November 5, 2010

Emergency Hospitalization for People with Diabetes

Another hospitalization situation that can cause problems for people with diabetes is going into the hospital alone in an emergency situation and no medical alert identification. A case in an emergency room about 65 miles from here this summer really emphasized what can go wrong. These are the type of instances that get my feelings in an uproar when they should not have happened.

The person had collapsed and passed out from heat exhaustion (I'm guessing heat stroke). He was transported to the hospital with an IV in place per orders of the emergency room doctor. When they arrived at the hospital no alert identification was found so the IV was continued and a second one added and and then his billfold was opened. An emergency telephone number was found and called.

The person arrived at the hospital and went to the room where he had been admitted. This person was not aware he had diabetes so could give no insight into treatment or who the doctor was. So the IV's continued. The fellow did not come out of the heat exhaustion, so no changes were made. They did stop the IV's after the fifth one. On the second day the fellow still had not come around, but the emergency person had contacted an older brother, who arrived. Even he did not know about the diabetes, but knew of the doctor his brother was seeing.

Contact was made with the doctor then and it was discovered that he had diabetes Type 1. At that point they did a blood glucose test and if I understood correctly it was “HI”, so they had to do a test from a blood draw. This showed over 900 and I was not given a more accurate figure. Of course they administered insulin. Then they started testing every hour and administering more insulin every five hours. They also continued to test him regularly.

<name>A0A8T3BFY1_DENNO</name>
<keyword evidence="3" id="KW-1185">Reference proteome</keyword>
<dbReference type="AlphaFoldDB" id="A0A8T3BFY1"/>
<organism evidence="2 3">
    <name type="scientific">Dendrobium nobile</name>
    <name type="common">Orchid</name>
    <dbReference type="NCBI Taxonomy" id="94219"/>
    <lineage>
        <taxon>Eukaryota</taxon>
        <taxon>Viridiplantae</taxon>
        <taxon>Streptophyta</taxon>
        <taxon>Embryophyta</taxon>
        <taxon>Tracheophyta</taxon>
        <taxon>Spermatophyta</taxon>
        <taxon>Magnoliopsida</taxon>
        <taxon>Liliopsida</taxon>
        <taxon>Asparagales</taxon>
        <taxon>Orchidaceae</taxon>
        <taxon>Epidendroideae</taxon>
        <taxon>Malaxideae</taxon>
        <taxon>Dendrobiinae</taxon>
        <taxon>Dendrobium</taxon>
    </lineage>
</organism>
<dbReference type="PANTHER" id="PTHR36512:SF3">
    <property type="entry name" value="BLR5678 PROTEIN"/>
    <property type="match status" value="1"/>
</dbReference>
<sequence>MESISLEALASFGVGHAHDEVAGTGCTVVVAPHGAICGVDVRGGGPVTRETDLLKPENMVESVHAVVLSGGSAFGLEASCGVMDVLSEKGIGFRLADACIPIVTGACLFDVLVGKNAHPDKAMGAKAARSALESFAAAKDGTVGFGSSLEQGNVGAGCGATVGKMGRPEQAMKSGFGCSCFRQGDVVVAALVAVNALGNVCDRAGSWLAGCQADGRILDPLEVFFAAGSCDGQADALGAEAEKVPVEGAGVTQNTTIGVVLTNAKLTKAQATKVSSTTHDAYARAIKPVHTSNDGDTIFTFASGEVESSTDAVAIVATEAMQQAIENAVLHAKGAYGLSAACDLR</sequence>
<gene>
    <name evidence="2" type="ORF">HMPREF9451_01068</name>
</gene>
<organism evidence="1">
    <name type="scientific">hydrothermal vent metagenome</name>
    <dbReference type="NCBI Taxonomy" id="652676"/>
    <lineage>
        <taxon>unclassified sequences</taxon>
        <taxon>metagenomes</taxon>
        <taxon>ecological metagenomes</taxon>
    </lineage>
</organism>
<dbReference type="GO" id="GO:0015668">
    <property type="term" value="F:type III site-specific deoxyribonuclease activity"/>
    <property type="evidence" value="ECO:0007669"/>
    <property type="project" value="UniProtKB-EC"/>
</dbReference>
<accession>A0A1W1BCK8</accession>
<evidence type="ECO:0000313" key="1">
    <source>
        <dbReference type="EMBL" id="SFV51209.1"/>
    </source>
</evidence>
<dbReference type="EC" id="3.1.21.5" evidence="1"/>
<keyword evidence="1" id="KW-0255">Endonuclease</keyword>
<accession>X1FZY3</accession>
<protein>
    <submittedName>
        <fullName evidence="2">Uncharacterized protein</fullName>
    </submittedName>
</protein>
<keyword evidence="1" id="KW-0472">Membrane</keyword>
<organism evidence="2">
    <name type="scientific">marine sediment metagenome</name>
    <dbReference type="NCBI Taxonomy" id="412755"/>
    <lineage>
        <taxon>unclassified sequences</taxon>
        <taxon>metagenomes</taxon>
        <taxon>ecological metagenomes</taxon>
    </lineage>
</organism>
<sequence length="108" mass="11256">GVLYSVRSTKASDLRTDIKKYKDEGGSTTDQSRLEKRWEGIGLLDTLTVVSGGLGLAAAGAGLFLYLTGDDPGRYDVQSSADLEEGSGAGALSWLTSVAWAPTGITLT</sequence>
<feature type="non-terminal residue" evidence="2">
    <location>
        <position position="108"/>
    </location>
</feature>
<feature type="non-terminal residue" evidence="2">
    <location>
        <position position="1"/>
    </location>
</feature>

They continued monitoring him and on the fourth day he came to. When the nurse told me about the following, I nearly fell off the chair. The patient said nothing about having diabetes and asked for a Pepsi to drink. When he was told no, he got abusive, and asked for food. When he was told after his insulin, he went ballistic and refused to be treated. The fifth day he checked himself out against doctors wishes.

I don't understand totally what happened as I was not able to get more information. I do not understand why this person did not want to have diabetes identified and when it was, why he reacted this way. I know from the diabetes forums that some people will come out on them, but will not say anything to people near to them or wear a medical alert of any kind.

I can understand privacy, but not the extreme desire for it. He should be thankful that an older brother did know the doctor and that the doctor gave out the information. There are lots of unanswered questions about this, but the nurse would not identify anyone and only gave me a little that she could.

I think she was wanting me to see how important it was to have proper medical alert information on me. When I showed her mine, she asked to see it and thanked me for wearing it. I wear mine on a necklace and need to have it updated for sleep apnea which is not on it presently.

This is why I feel so strongly about educating close friends and family so that they can advocate for you and prevent these types of instances from occurring. And in this case, the person on the emergency notice did not have information. This is not what should have happened.

4 comments:

Gran said...

I'm wondering if this person wanted to die. How very sad.

Bob Fenton said...

It is situations like this that really make me wonder. I even have a neighbor that got angry when I guessed he had diabetes. Some guys just don't like people knowing.

Gran said...

I just don't get it, Bob.

Pine said...

I can relate to the situation because for years I walk around not saying anything about Diabetes. Somewhere in the back of my mind(?) I believe it was a sign of weakness and by ignoring it, it will go away.
How STUPID can you get?